Safari Bug Can Leak Your Google Account Info and Track Browsing History on iPhone and Mac

Ali Salman
Safari Bug can leak your Google Account Information and Browsing History

Apple made some major changes with Safari on iOS as well as macOS in terms of design and under the hood functionality. According to the latest, a Safari bug on iOS and Mac can leak your Google account information as well as browsing history. Scroll down to read more details on the subject.

New Safari Bug Can Steal and Track Your Browsing History Along With Google Account Information

Apple pays a lot of attention to user privacy and device security, however, the latest Safari bug leaks your personal information of the logged-in Google account as well as browsing history. The bug exists in Safari's IndexedDB implementation on iOS as well as Mac which means that a website can see the database for not only its own but any domain. From the lookup table, the database names can potentially be used to extract identifying information.

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As far as your Google account is concerned, Google stores the IndexedDB for your account that is logged in along with the name of the database linked to your Google ID. An unauthorized website could use your ID to make API requests to Google services. Moreover, personal information can also be compromised. The bug affects new versions of Apple's open-source browser engine WebKit which also includes Safari 15 for Mac and Safari on all devices running iOS 15 or iPadOS 15. The bug also shows its colors on Chrome for iOS 15 and iPadOS 15. This is because Apple requires all browsers to use WebKit on iPhone and iPad. Check out the video below for more details.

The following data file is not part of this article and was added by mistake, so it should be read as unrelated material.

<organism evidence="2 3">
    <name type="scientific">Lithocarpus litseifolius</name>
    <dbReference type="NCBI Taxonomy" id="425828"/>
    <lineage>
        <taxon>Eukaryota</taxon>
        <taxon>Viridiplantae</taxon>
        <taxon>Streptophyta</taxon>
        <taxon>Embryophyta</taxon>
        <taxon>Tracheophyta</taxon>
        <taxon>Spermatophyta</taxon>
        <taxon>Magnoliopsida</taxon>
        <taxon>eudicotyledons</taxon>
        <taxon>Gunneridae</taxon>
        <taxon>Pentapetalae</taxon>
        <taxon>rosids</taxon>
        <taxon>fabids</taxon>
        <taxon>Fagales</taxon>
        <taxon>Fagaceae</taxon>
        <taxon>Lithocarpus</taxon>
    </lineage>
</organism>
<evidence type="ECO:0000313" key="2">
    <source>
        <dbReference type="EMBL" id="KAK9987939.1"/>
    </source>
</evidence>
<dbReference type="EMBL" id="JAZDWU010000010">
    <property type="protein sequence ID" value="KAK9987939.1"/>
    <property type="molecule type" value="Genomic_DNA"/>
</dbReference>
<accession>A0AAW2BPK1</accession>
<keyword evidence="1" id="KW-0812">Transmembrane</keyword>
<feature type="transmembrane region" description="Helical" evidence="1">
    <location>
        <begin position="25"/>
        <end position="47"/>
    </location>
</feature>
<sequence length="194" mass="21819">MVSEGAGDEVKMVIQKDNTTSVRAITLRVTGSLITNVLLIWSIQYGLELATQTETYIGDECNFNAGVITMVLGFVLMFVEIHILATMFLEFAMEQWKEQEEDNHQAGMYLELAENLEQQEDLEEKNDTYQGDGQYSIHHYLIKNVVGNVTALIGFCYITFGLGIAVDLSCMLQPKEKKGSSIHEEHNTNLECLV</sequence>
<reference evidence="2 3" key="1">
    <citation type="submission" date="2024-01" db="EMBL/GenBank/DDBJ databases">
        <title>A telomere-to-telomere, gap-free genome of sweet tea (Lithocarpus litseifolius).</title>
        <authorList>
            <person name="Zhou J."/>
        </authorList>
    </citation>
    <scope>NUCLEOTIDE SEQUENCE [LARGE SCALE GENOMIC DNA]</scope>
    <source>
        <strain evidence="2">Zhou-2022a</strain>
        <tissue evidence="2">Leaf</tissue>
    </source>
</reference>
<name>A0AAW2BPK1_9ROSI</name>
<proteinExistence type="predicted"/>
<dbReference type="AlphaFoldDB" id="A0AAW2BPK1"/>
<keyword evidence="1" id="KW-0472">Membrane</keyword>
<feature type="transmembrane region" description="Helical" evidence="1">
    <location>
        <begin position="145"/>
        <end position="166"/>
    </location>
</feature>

Disclosed by FingerprintJS, action from a user is not required for a website to gain access to the IndexedDB database names. Moreover, a private or incognito mode will not mask your account from the Safari bug.

"A tab or window that runs in the background and continually queries the IndexedDB API for available databases can learn what other websites a user visits in real-time,"

"Alternatively, websites can open any website in an iframe or popup window in order to trigger an IndexedDB-based leak for that specific site."

Apple will potentially push an update with a fix for the Safari bug. For the time being, Mac users can shift to a different browser but the same approach can not be used for iPhone and iPad. This is because both require developers to use Apple's WebKit framework.

This is all there is to it, folks. We will share more details on the subject as soon as further information is available. What are your views on the subject? Let us know in the comments.

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